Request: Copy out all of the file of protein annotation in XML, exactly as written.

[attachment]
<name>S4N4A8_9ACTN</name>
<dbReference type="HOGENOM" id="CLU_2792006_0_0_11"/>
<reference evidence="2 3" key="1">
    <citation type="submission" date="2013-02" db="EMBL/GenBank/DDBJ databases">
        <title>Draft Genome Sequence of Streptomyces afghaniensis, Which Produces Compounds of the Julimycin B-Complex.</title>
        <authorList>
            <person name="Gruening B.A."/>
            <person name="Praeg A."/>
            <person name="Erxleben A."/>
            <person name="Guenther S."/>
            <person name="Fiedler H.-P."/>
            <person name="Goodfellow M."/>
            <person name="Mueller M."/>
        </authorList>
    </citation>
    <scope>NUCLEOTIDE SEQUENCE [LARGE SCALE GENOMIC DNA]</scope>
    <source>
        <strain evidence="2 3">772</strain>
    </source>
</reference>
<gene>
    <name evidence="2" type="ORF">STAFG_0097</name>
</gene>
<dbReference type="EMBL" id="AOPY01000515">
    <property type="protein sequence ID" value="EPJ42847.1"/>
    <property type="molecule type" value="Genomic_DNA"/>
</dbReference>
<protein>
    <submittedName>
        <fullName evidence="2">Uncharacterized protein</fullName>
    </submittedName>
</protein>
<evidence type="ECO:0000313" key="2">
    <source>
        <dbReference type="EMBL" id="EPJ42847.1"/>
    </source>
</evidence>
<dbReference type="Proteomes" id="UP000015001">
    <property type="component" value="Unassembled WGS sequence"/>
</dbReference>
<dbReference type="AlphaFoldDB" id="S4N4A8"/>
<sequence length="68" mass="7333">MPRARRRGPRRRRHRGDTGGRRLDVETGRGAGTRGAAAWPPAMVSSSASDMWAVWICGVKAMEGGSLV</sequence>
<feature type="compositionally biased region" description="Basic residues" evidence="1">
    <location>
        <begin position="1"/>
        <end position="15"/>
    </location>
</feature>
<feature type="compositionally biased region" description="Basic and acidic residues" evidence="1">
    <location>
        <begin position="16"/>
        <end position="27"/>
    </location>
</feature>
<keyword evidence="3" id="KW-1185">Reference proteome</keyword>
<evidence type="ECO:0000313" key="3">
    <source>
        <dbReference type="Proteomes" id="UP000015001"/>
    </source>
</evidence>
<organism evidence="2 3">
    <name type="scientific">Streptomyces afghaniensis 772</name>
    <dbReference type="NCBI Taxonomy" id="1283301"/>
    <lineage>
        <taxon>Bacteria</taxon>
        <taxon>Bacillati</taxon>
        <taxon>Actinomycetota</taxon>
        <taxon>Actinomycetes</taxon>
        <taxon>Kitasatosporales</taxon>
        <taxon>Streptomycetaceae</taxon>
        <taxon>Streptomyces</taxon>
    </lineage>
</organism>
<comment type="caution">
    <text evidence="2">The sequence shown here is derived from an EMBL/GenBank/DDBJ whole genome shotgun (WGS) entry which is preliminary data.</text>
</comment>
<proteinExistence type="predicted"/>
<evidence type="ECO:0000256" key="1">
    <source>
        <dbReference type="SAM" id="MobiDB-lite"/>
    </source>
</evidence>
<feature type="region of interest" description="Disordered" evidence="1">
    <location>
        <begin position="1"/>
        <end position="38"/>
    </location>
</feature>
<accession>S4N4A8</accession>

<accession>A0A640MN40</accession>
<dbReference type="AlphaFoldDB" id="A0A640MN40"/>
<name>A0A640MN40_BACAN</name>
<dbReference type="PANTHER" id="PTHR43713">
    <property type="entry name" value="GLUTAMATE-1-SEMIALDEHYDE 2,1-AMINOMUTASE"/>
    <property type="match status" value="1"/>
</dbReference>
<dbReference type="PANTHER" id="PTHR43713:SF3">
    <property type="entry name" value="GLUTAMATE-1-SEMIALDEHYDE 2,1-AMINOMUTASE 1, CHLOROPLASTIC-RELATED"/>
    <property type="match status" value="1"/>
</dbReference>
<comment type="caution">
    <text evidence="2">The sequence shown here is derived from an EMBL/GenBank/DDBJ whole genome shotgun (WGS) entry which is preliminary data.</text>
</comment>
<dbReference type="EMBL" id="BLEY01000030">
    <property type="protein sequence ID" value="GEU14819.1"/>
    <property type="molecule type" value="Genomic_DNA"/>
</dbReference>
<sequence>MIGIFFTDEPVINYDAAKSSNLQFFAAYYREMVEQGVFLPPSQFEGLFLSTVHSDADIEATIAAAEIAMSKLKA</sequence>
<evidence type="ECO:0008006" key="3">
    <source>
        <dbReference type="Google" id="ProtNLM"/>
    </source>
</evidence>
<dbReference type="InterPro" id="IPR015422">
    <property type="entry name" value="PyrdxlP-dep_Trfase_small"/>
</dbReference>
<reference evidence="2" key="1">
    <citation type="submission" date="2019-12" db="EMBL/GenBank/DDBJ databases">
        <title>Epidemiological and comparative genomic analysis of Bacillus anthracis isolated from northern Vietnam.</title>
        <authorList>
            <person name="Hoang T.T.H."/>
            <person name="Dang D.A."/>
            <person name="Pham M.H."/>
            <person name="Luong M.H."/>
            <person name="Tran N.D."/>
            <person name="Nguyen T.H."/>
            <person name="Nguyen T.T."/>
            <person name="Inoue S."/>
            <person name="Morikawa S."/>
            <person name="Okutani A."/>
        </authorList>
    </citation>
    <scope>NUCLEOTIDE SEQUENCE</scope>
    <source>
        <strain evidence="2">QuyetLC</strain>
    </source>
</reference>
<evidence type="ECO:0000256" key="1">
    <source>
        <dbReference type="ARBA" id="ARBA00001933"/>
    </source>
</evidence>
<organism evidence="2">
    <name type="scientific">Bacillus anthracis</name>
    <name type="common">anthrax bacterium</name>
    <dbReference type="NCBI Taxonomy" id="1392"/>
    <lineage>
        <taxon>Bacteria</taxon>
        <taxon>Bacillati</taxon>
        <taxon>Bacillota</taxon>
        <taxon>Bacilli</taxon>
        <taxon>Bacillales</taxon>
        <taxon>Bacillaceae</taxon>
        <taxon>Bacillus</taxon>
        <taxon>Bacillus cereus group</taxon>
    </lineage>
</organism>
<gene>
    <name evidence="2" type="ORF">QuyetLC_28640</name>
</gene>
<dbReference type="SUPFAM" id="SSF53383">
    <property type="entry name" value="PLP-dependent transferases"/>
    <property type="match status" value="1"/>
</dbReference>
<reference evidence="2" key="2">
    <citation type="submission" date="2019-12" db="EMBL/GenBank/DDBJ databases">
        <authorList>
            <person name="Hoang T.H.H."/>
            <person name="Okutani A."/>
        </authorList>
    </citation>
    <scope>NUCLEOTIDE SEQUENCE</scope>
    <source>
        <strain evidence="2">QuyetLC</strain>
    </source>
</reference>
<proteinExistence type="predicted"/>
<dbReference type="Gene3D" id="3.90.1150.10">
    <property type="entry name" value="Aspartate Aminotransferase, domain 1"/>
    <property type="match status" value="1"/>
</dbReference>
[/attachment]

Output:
<name>S4N4A8_9ACTN</name>
<dbReference type="HOGENOM" id="CLU_2792006_0_0_11"/>
<reference evidence="2 3" key="1">
    <citation type="submission" date="2013-02" db="EMBL/GenBank/DDBJ databases">
        <title>Draft Genome Sequence of Streptomyces afghaniensis, Which Produces Compounds of the Julimycin B-Complex.</title>
        <authorList>
            <person name="Gruening B.A."/>
            <person name="Praeg A."/>
            <person name="Erxleben A."/>
            <person name="Guenther S."/>
            <person name="Fiedler H.-P."/>
            <person name="Goodfellow M."/>
            <person name="Mueller M."/>
        </authorList>
    </citation>
    <scope>NUCLEOTIDE SEQUENCE [LARGE SCALE GENOMIC DNA]</scope>
    <source>
        <strain evidence="2 3">772</strain>
    </source>
</reference>
<gene>
    <name evidence="2" type="ORF">STAFG_0097</name>
</gene>
<dbReference type="EMBL" id="AOPY01000515">
    <property type="protein sequence ID" value="EPJ42847.1"/>
    <property type="molecule type" value="Genomic_DNA"/>
</dbReference>
<protein>
    <submittedName>
        <fullName evidence="2">Uncharacterized protein</fullName>
    </submittedName>
</protein>
<evidence type="ECO:0000313" key="2">
    <source>
        <dbReference type="EMBL" id="EPJ42847.1"/>
    </source>
</evidence>
<dbReference type="Proteomes" id="UP000015001">
    <property type="component" value="Unassembled WGS sequence"/>
</dbReference>
<dbReference type="AlphaFoldDB" id="S4N4A8"/>
<sequence length="68" mass="7333">MPRARRRGPRRRRHRGDTGGRRLDVETGRGAGTRGAAAWPPAMVSSSASDMWAVWICGVKAMEGGSLV</sequence>
<feature type="compositionally biased region" description="Basic residues" evidence="1">
    <location>
        <begin position="1"/>
        <end position="15"/>
    </location>
</feature>
<feature type="compositionally biased region" description="Basic and acidic residues" evidence="1">
    <location>
        <begin position="16"/>
        <end position="27"/>
    </location>
</feature>
<keyword evidence="3" id="KW-1185">Reference proteome</keyword>
<evidence type="ECO:0000313" key="3">
    <source>
        <dbReference type="Proteomes" id="UP000015001"/>
    </source>
</evidence>
<organism evidence="2 3">
    <name type="scientific">Streptomyces afghaniensis 772</name>
    <dbReference type="NCBI Taxonomy" id="1283301"/>
    <lineage>
        <taxon>Bacteria</taxon>
        <taxon>Bacillati</taxon>
        <taxon>Actinomycetota</taxon>
        <taxon>Actinomycetes</taxon>
        <taxon>Kitasatosporales</taxon>
        <taxon>Streptomycetaceae</taxon>
        <taxon>Streptomyces</taxon>
    </lineage>
</organism>
<comment type="caution">
    <text evidence="2">The sequence shown here is derived from an EMBL/GenBank/DDBJ whole genome shotgun (WGS) entry which is preliminary data.</text>
</comment>
<proteinExistence type="predicted"/>
<evidence type="ECO:0000256" key="1">
    <source>
        <dbReference type="SAM" id="MobiDB-lite"/>
    </source>
</evidence>
<feature type="region of interest" description="Disordered" evidence="1">
    <location>
        <begin position="1"/>
        <end position="38"/>
    </location>
</feature>
<accession>S4N4A8</accession>

<accession>A0A640MN40</accession>
<dbReference type="AlphaFoldDB" id="A0A640MN40"/>
<name>A0A640MN40_BACAN</name>
<dbReference type="PANTHER" id="PTHR43713">
    <property type="entry name" value="GLUTAMATE-1-SEMIALDEHYDE 2,1-AMINOMUTASE"/>
    <property type="match status" value="1"/>
</dbReference>
<dbReference type="PANTHER" id="PTHR43713:SF3">
    <property type="entry name" value="GLUTAMATE-1-SEMIALDEHYDE 2,1-AMINOMUTASE 1, CHLOROPLASTIC-RELATED"/>
    <property type="match status" value="1"/>
</dbReference>
<comment type="caution">
    <text evidence="2">The sequence shown here is derived from an EMBL/GenBank/DDBJ whole genome shotgun (WGS) entry which is preliminary data.</text>
</comment>
<dbReference type="EMBL" id="BLEY01000030">
    <property type="protein sequence ID" value="GEU14819.1"/>
    <property type="molecule type" value="Genomic_DNA"/>
</dbReference>
<sequence>MIGIFFTDEPVINYDAAKSSNLQFFAAYYREMVEQGVFLPPSQFEGLFLSTVHSDADIEATIAAAEIAMSKLKA</sequence>
<evidence type="ECO:0008006" key="3">
    <source>
        <dbReference type="Google" id="ProtNLM"/>
    </source>
</evidence>
<dbReference type="InterPro" id="IPR015422">
    <property type="entry name" value="PyrdxlP-dep_Trfase_small"/>
</dbReference>
<reference evidence="2" key="1">
    <citation type="submission" date="2019-12" db="EMBL/GenBank/DDBJ databases">
        <title>Epidemiological and comparative genomic analysis of Bacillus anthracis isolated from northern Vietnam.</title>
        <authorList>
            <person name="Hoang T.T.H."/>
            <person name="Dang D.A."/>
            <person name="Pham M.H."/>
            <person name="Luong M.H."/>
            <person name="Tran N.D."/>
            <person name="Nguyen T.H."/>
            <person name="Nguyen T.T."/>
            <person name="Inoue S."/>
            <person name="Morikawa S."/>
            <person name="Okutani A."/>
        </authorList>
    </citation>
    <scope>NUCLEOTIDE SEQUENCE</scope>
    <source>
        <strain evidence="2">QuyetLC</strain>
    </source>
</reference>
<evidence type="ECO:0000256" key="1">
    <source>
        <dbReference type="ARBA" id="ARBA00001933"/>
    </source>
</evidence>
<organism evidence="2">
    <name type="scientific">Bacillus anthracis</name>
    <name type="common">anthrax bacterium</name>
    <dbReference type="NCBI Taxonomy" id="1392"/>
    <lineage>
        <taxon>Bacteria</taxon>
        <taxon>Bacillati</taxon>
        <taxon>Bacillota</taxon>
        <taxon>Bacilli</taxon>
        <taxon>Bacillales</taxon>
        <taxon>Bacillaceae</taxon>
        <taxon>Bacillus</taxon>
        <taxon>Bacillus cereus group</taxon>
    </lineage>
</organism>
<gene>
    <name evidence="2" type="ORF">QuyetLC_28640</name>
</gene>
<dbReference type="SUPFAM" id="SSF53383">
    <property type="entry name" value="PLP-dependent transferases"/>
    <property type="match status" value="1"/>
</dbReference>
<reference evidence="2" key="2">
    <citation type="submission" date="2019-12" db="EMBL/GenBank/DDBJ databases">
        <authorList>
            <person name="Hoang T.H.H."/>
            <person name="Okutani A."/>
        </authorList>
    </citation>
    <scope>NUCLEOTIDE SEQUENCE</scope>
    <source>
        <strain evidence="2">QuyetLC</strain>
    </source>
</reference>
<proteinExistence type="predicted"/>
<dbReference type="Gene3D" id="3.90.1150.10">
    <property type="entry name" value="Aspartate Aminotransferase, domain 1"/>
    <property type="match status" value="1"/>
</dbReference>